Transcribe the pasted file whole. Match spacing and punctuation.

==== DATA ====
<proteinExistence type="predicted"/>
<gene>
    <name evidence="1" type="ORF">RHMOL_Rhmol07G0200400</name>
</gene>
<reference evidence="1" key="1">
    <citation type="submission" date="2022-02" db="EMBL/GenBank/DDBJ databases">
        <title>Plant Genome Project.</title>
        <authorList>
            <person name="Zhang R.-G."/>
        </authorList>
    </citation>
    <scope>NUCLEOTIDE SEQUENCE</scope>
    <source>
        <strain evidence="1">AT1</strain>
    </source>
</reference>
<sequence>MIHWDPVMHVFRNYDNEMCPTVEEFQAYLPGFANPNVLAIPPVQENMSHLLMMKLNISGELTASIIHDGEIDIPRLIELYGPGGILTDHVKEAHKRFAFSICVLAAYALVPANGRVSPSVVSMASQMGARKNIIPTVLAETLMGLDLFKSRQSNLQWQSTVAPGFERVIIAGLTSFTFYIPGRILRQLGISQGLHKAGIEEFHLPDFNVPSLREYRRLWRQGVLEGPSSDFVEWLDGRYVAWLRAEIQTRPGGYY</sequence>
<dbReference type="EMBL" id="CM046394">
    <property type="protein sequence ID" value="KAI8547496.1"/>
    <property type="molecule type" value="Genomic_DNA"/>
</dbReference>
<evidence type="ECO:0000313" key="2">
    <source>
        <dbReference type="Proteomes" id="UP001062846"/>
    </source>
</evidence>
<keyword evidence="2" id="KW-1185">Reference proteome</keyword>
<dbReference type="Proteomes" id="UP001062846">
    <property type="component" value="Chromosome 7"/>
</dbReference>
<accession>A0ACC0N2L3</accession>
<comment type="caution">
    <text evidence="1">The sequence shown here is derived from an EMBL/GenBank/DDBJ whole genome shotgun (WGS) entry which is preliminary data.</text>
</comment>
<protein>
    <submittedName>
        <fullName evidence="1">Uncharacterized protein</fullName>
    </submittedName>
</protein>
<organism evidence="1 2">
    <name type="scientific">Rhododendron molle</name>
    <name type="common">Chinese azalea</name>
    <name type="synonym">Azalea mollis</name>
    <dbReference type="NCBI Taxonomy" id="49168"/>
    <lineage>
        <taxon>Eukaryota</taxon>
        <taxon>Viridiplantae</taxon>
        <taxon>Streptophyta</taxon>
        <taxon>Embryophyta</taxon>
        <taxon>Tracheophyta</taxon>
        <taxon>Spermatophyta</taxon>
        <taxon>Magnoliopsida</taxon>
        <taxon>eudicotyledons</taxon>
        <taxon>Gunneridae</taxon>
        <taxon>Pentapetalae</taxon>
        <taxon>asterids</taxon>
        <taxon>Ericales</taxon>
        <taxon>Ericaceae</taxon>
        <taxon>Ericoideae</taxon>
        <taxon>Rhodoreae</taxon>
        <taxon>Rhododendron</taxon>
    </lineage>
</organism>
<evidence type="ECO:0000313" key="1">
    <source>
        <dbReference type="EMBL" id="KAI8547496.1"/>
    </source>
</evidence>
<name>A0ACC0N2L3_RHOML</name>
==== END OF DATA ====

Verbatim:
<proteinExistence type="predicted"/>
<gene>
    <name evidence="1" type="ORF">RHMOL_Rhmol07G0200400</name>
</gene>
<reference evidence="1" key="1">
    <citation type="submission" date="2022-02" db="EMBL/GenBank/DDBJ databases">
        <title>Plant Genome Project.</title>
        <authorList>
            <person name="Zhang R.-G."/>
        </authorList>
    </citation>
    <scope>NUCLEOTIDE SEQUENCE</scope>
    <source>
        <strain evidence="1">AT1</strain>
    </source>
</reference>
<sequence>MIHWDPVMHVFRNYDNEMCPTVEEFQAYLPGFANPNVLAIPPVQENMSHLLMMKLNISGELTASIIHDGEIDIPRLIELYGPGGILTDHVKEAHKRFAFSICVLAAYALVPANGRVSPSVVSMASQMGARKNIIPTVLAETLMGLDLFKSRQSNLQWQSTVAPGFERVIIAGLTSFTFYIPGRILRQLGISQGLHKAGIEEFHLPDFNVPSLREYRRLWRQGVLEGPSSDFVEWLDGRYVAWLRAEIQTRPGGYY</sequence>
<dbReference type="EMBL" id="CM046394">
    <property type="protein sequence ID" value="KAI8547496.1"/>
    <property type="molecule type" value="Genomic_DNA"/>
</dbReference>
<evidence type="ECO:0000313" key="2">
    <source>
        <dbReference type="Proteomes" id="UP001062846"/>
    </source>
</evidence>
<keyword evidence="2" id="KW-1185">Reference proteome</keyword>
<dbReference type="Proteomes" id="UP001062846">
    <property type="component" value="Chromosome 7"/>
</dbReference>
<accession>A0ACC0N2L3</accession>
<comment type="caution">
    <text evidence="1">The sequence shown here is derived from an EMBL/GenBank/DDBJ whole genome shotgun (WGS) entry which is preliminary data.</text>
</comment>
<protein>
    <submittedName>
        <fullName evidence="1">Uncharacterized protein</fullName>
    </submittedName>
</protein>
<organism evidence="1 2">
    <name type="scientific">Rhododendron molle</name>
    <name type="common">Chinese azalea</name>
    <name type="synonym">Azalea mollis</name>
    <dbReference type="NCBI Taxonomy" id="49168"/>
    <lineage>
        <taxon>Eukaryota</taxon>
        <taxon>Viridiplantae</taxon>
        <taxon>Streptophyta</taxon>
        <taxon>Embryophyta</taxon>
        <taxon>Tracheophyta</taxon>
        <taxon>Spermatophyta</taxon>
        <taxon>Magnoliopsida</taxon>
        <taxon>eudicotyledons</taxon>
        <taxon>Gunneridae</taxon>
        <taxon>Pentapetalae</taxon>
        <taxon>asterids</taxon>
        <taxon>Ericales</taxon>
        <taxon>Ericaceae</taxon>
        <taxon>Ericoideae</taxon>
        <taxon>Rhodoreae</taxon>
        <taxon>Rhododendron</taxon>
    </lineage>
</organism>
<evidence type="ECO:0000313" key="1">
    <source>
        <dbReference type="EMBL" id="KAI8547496.1"/>
    </source>
</evidence>
<name>A0ACC0N2L3_RHOML</name>